I moved onwards, past Tramore to Killarrasy beach, the beginning of the Copper Coast, where I learned from an information board that the yellow-brownish layer in the cliffs before me consisted of clay, boulders and sand dumped by melting glaciers at the end of the Ice Age 12,000 years ago. The light-grey layer of ash and debris was laid down 455 million years ago, when volcanoes erupted under the sea and at the same time, lava was dissolving minerals and depositing metallic sediments.

The board was a great help in understanding the evidence on the cliff face before me of the creation of our ancient world. I noticed a ‘door’ in the rocky promontory here, not unlike Durdle Door in Dorset.

Following the road up to Fenor, I happened to glance to the right as I passed the church and spotted a rather extraordinary sculpture in the churchyard, which warranted a closer look.

It was a tree that had lost its canopy but gained some angels carved into its trunk. An elderly man called Peter came over to talk to me about it. He told me that he tends his wife’s grave here, and is often asked to take photos of visitors by this tree.

Sculpture from the trees

The story was that when the tree started to die, local wood sculptor John Hayes begged for it not to be felled. He carved the ‘Angel of Fenor’ with a chainsaw and chisels, adding his mother’s name – Eileen – and the word ‘Hope’. Hayes is renowned for Dragonslayer, the world’s longest (23m) sword sculpture carved from a single tree. This is on permanent display in Waterford.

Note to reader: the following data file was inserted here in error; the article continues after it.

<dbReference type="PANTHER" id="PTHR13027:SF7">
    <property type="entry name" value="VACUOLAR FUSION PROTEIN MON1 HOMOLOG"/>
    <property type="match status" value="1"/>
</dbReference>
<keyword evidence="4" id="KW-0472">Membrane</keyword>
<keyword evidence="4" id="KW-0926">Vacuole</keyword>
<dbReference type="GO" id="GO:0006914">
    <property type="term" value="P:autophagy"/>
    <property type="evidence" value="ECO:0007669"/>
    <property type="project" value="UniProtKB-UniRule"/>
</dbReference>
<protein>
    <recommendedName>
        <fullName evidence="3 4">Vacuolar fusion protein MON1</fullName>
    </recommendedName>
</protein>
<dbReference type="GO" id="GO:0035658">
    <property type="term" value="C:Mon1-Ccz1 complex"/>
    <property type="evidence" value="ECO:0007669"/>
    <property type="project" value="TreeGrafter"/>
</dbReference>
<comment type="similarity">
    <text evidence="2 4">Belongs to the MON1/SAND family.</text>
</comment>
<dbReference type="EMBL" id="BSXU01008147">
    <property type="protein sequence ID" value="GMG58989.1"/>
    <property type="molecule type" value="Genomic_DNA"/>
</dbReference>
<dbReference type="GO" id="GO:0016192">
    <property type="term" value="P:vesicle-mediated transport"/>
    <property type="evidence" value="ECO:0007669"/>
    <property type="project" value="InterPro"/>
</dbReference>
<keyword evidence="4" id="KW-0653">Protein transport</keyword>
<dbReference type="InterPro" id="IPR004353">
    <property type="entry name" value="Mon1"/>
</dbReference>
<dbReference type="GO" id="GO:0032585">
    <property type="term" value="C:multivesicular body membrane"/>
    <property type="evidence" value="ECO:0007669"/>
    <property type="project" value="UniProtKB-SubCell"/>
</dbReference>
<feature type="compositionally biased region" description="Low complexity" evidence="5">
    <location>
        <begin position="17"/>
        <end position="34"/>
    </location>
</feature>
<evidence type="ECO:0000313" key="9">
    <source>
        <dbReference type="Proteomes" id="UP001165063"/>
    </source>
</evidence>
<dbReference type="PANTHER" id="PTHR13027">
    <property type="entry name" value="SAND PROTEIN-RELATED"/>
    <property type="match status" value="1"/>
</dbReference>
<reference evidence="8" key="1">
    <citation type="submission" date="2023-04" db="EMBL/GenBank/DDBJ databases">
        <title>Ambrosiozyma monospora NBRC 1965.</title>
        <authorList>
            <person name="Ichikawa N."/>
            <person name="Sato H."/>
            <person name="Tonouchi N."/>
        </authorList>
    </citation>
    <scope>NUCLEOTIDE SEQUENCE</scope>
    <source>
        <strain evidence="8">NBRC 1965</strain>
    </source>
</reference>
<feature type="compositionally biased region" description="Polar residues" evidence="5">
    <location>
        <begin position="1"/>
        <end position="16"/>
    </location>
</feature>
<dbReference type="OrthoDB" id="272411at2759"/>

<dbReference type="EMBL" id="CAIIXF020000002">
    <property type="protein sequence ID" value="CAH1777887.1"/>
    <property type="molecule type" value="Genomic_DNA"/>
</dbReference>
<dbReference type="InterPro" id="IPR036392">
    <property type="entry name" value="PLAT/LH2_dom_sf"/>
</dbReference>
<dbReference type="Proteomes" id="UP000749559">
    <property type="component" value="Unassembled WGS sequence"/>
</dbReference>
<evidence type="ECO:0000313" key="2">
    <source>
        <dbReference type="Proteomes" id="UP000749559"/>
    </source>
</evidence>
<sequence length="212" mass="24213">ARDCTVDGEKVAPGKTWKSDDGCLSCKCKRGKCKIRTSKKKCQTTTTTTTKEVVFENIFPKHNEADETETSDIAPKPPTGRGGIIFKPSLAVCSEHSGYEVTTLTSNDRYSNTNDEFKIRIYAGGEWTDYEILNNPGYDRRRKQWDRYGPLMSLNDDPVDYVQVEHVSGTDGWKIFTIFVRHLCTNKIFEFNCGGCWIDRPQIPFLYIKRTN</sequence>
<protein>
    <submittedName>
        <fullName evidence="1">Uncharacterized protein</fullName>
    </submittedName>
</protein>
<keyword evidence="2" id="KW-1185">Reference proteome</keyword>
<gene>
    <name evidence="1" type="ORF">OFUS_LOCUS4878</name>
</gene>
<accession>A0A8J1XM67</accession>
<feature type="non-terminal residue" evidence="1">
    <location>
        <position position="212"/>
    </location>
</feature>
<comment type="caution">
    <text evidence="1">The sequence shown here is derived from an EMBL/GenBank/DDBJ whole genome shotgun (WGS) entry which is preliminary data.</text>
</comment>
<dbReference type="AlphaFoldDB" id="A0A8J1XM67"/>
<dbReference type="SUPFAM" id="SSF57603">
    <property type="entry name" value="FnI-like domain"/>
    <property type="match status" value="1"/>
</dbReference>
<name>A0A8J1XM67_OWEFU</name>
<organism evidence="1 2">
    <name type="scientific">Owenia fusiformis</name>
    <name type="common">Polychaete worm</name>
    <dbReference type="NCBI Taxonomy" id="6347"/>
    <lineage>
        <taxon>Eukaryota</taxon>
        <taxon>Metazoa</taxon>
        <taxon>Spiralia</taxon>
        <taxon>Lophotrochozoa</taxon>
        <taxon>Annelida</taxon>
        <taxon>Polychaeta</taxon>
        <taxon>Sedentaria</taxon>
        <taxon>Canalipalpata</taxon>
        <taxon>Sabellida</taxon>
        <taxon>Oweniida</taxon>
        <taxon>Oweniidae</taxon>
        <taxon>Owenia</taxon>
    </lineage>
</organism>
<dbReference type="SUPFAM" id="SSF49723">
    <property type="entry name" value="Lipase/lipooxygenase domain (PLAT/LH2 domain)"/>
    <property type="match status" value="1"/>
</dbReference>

Peter went on to tell me about the Fenor Bog, just beyond the graveyard. It’s one of the rare wetland habitats of Europe and important for its biodiversity; it’s also part of the UNESCO Global Geopark. The park’s boardwalk is made from recycled plastic and it takes about 15 minutes to walk around, longer if you are stopping to spot the abundant wildlife. I thanked my guide and took to the boardwalk. The bog is apparently unusual for its high concentration of St John’s Wort. The walk was enjoyable, but my knowledge of botany is limited, so I didn’t dally.

Some of the coves on the Copper Coast have rivers running into them; needle-like structures show where the sea has eroded into the cliff face. All of the coves were virtually empty of people, save for the occasional dog-walker.

Most were sandy, whiie some were very pebbly with stones coloured green (copper), red (iron) and blue (slate), and many had notices explaining the area’s geology. My favourite was Stradbally.